The beak of the puffin can carry numerous fish due to the structure of its jaw and serrations on the inside of its mouth.

In order to find food, puffins dive into the ocean and grasp fish between their jaws before flying away. When searching for a meal, puffins have to choose between a single large fish or multiple smaller fish. Larger fish can be difficult to hold because puffins grasp a fish around its gills, leaving the fish dangling to one side of the mouth, making it difficult to fly. Instead, puffins make numerous short, shallow dives to catch large numbers of small fish. Because each trip takes energy, it is important to maximize the number of fish the puffin can carry each time.

The jaws of the puffin enable it to carry multiple small fish simultaneously.  While the jaws of many other birds are hinged at one point, the puffin’s beak has a flexible hinge, allowing it to control the degree to which its mouth opens. In addition, the upper and lower jaws of the puffin are joined together with a soft and stretchy piece of flesh known as a “rosette”,  which allows the puffin to open its mouth even wider than the average bird. The inside of the upper jaw is also textured with a series of “spines” known as denticles, which point back towards the throat. The puffin can hold its prey against the denticles with its strong tongue, and can continue hunting for more prey while holding its previous catch in place.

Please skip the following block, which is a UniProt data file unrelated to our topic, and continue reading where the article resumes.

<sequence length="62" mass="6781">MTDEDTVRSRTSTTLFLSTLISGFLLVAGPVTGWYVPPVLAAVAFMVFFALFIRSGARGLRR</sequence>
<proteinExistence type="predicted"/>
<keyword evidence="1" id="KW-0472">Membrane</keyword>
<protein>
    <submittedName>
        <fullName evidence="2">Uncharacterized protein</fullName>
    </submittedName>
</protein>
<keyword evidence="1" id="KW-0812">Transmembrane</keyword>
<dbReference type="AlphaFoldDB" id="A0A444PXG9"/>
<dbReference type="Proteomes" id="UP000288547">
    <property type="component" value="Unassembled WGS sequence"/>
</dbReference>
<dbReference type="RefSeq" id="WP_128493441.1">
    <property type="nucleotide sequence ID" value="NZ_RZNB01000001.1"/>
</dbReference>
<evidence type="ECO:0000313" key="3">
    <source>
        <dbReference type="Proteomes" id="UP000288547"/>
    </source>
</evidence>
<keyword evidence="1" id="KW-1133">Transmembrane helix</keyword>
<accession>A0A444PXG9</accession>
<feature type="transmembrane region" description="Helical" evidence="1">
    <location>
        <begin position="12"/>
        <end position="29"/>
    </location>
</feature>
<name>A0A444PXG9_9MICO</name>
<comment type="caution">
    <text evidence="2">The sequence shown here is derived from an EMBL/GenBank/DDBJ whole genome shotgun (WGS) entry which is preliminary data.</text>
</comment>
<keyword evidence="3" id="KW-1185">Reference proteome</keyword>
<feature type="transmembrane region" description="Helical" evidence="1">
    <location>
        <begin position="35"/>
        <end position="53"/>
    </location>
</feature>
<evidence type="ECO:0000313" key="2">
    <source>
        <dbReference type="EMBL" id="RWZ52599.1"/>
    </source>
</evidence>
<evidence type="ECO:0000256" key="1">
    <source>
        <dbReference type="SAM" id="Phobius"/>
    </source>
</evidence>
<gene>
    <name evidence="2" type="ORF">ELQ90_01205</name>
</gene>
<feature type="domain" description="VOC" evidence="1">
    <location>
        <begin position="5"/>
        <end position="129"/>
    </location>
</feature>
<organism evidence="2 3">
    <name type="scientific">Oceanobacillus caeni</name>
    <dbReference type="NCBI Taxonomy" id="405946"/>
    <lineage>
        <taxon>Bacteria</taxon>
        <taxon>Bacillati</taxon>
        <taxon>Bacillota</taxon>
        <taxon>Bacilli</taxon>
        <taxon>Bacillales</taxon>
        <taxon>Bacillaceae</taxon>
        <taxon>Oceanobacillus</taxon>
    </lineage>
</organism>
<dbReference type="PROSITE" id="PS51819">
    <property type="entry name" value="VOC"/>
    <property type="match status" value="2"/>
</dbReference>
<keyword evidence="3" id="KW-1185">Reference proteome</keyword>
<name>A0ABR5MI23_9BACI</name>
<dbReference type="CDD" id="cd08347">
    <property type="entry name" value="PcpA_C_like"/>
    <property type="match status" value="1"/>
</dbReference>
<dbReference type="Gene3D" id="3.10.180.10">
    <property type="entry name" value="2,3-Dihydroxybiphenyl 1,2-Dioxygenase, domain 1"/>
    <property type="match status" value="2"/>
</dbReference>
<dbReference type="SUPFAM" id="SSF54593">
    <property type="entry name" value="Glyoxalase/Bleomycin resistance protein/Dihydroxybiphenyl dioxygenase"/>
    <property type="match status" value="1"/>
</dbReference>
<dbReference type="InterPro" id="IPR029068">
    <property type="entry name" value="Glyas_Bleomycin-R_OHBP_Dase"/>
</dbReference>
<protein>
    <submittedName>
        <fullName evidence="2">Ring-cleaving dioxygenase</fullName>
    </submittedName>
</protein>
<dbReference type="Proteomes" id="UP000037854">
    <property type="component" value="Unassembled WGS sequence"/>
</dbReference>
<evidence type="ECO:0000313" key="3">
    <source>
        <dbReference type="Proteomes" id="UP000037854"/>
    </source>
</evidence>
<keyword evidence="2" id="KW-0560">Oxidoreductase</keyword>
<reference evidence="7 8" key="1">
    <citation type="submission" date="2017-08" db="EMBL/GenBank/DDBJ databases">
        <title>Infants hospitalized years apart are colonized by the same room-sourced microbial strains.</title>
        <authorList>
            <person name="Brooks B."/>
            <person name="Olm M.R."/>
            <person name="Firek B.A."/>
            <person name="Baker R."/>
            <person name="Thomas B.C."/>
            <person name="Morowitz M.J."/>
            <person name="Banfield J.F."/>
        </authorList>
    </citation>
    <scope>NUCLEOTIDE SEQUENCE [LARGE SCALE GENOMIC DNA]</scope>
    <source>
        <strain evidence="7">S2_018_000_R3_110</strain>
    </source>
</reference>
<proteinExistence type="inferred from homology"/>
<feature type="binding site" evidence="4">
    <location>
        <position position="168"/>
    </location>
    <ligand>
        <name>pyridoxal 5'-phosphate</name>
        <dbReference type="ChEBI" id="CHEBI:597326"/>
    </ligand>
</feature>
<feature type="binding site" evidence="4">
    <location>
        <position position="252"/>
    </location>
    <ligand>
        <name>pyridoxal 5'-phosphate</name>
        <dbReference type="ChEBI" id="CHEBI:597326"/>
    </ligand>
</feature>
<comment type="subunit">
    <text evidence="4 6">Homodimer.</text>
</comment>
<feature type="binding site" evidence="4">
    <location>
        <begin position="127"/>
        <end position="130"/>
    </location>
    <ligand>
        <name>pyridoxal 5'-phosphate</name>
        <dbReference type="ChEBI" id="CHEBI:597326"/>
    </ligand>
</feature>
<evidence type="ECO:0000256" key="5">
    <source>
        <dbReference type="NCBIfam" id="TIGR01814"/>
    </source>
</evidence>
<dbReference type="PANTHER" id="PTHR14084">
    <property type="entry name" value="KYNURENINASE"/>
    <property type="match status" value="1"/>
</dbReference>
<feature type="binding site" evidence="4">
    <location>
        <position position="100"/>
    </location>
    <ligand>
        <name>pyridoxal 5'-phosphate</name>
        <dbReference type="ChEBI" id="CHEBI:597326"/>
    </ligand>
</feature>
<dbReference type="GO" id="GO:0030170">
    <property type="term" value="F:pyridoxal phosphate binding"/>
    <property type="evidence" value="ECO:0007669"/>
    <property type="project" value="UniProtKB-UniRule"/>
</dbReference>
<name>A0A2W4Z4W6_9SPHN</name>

Puffins on average carry around 10 fish at a time, but have also been sighted carrying up to 60 fish simultaneously.

This strategy was contributed by ​Anne­-Marie Daniel & Michelle Fehler.


“These puffins sport beaks that look as if they have been painted for a carnival…It is able to carry as many as 20 fish in its beak by holding them with its tongue against the serrated upper mandible.” (Foy and Oxford Scientific Films 1982:150)

The grand design: Form and colour in animalsBLA Publishing Limited for J.M.Dent & Sons Ltd, Aldine House, LondonJanuary 1, 1970
Sally Foy

Journal article
Food and Feeding Ecology of PuffinsBird Study. 20(3): 207-220.Corkhill P.

Journal article
The winter diet of the Atlantic Puffin Fratercula arctica around the Faroe Islands.Ibis, 157(3): 468­-479.Harris MP, Leopold MF, Jensen J-K, Meesters EH, Wanless S.

Living System/s

Atlantic PuffinFratercula arcticaSpecies